This activity is a good example of experiential learning, since students get hands-on opportunity to run a mini parliament. Apart from covering subjects such as social sciences, science, maths, ICT and English through real-life applications, the various tasks undertaken in the parliamentary sessions enable holistic learning by understanding the linkages between different disciplines and the need for a broader outlook to find lasting solutions. For instance, problems and solutions pertaining to school issues such as sports participation, computer proficiency, waste management on campus, transportation options and student health and development, are discussed, which enable students to apply multi-disciplinary theoretical knowledge in practical situations.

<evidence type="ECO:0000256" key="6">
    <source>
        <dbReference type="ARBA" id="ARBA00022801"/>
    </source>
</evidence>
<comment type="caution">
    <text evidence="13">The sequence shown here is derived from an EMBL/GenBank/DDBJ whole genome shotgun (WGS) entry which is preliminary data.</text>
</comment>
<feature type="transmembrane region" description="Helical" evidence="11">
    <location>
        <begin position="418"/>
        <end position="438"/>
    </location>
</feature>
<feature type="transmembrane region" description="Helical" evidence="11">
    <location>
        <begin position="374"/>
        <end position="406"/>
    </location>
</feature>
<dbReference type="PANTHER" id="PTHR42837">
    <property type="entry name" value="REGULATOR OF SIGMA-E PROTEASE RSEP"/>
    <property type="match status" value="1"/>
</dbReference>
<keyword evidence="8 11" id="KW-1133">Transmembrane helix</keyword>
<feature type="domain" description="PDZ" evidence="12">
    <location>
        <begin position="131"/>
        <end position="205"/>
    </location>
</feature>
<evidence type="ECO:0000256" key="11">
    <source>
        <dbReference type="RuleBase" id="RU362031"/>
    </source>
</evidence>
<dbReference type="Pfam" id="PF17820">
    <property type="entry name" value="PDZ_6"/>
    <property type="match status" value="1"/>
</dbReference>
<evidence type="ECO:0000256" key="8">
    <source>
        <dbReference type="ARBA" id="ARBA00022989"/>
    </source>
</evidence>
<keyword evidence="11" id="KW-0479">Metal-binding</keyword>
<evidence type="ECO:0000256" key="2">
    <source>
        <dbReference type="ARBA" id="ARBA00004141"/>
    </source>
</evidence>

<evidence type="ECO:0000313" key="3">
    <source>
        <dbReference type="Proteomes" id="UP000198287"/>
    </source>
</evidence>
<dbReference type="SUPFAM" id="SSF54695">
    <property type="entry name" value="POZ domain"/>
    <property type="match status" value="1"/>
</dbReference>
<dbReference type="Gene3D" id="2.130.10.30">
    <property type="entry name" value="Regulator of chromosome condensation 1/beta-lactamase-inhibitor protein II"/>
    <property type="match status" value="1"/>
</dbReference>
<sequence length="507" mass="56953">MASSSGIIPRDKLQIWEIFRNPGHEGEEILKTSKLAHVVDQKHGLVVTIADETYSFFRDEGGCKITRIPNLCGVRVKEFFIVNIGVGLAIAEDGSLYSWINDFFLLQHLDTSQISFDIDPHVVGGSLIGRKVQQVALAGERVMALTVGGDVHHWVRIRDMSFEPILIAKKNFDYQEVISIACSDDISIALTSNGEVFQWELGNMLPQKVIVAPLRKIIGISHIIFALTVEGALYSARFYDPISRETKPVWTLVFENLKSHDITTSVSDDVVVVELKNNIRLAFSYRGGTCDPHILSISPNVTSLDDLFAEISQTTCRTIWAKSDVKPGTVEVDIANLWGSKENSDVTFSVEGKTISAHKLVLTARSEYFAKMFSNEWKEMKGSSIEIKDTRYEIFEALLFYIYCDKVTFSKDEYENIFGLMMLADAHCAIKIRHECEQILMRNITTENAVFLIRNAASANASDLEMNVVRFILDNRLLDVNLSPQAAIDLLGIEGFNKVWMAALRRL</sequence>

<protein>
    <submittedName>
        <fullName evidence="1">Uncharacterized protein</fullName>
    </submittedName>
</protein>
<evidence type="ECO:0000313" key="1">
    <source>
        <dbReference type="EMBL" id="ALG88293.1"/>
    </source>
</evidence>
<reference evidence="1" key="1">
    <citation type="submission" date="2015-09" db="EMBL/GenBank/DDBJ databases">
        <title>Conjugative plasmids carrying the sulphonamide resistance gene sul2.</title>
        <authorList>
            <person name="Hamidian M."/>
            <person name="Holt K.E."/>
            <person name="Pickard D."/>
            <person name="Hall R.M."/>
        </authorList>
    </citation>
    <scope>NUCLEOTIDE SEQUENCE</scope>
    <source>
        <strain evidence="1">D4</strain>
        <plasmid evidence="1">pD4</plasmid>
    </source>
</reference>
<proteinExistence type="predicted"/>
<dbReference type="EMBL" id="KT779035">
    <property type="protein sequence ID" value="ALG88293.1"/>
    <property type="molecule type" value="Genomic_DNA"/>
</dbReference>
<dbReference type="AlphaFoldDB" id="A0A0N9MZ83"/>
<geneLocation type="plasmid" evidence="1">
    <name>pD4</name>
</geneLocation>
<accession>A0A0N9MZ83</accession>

After a prayer, the introductory sessions create a grounding before the actual activity begins. Objectives behind conducting the Students’ Parliament and the need for setting up various ministries, are discussed. Thereafter, the members of the parliament are elected by students through the system of sociocracy (everybody’s consent). Portfolios are assigned, including the Prime Minister, Deputy PM, Speaker, and ministers for Parliamentary Affairs, Health, IT, Food, Transport, Art & Culture, External Affairs, Organic Farming, Sports, Student Development, etc. This is followed by an oath-taking function.

Action plans are made by various ministries depending upon the requirements, budgets are discussed and allocated and an implementation strategy is chalked out through relevant policy formation. Each ministry comes out with a manifesto, while the Prime Minister typically undertakes responsibilities such as providing leadership, smooth functioning of the parliament, reading out inspiring biographies, signing resolutions, ensuring interaction among ministers, keeping updated about new developments and attending trainings. The various ministers perform tasks pertaining to their portfolios.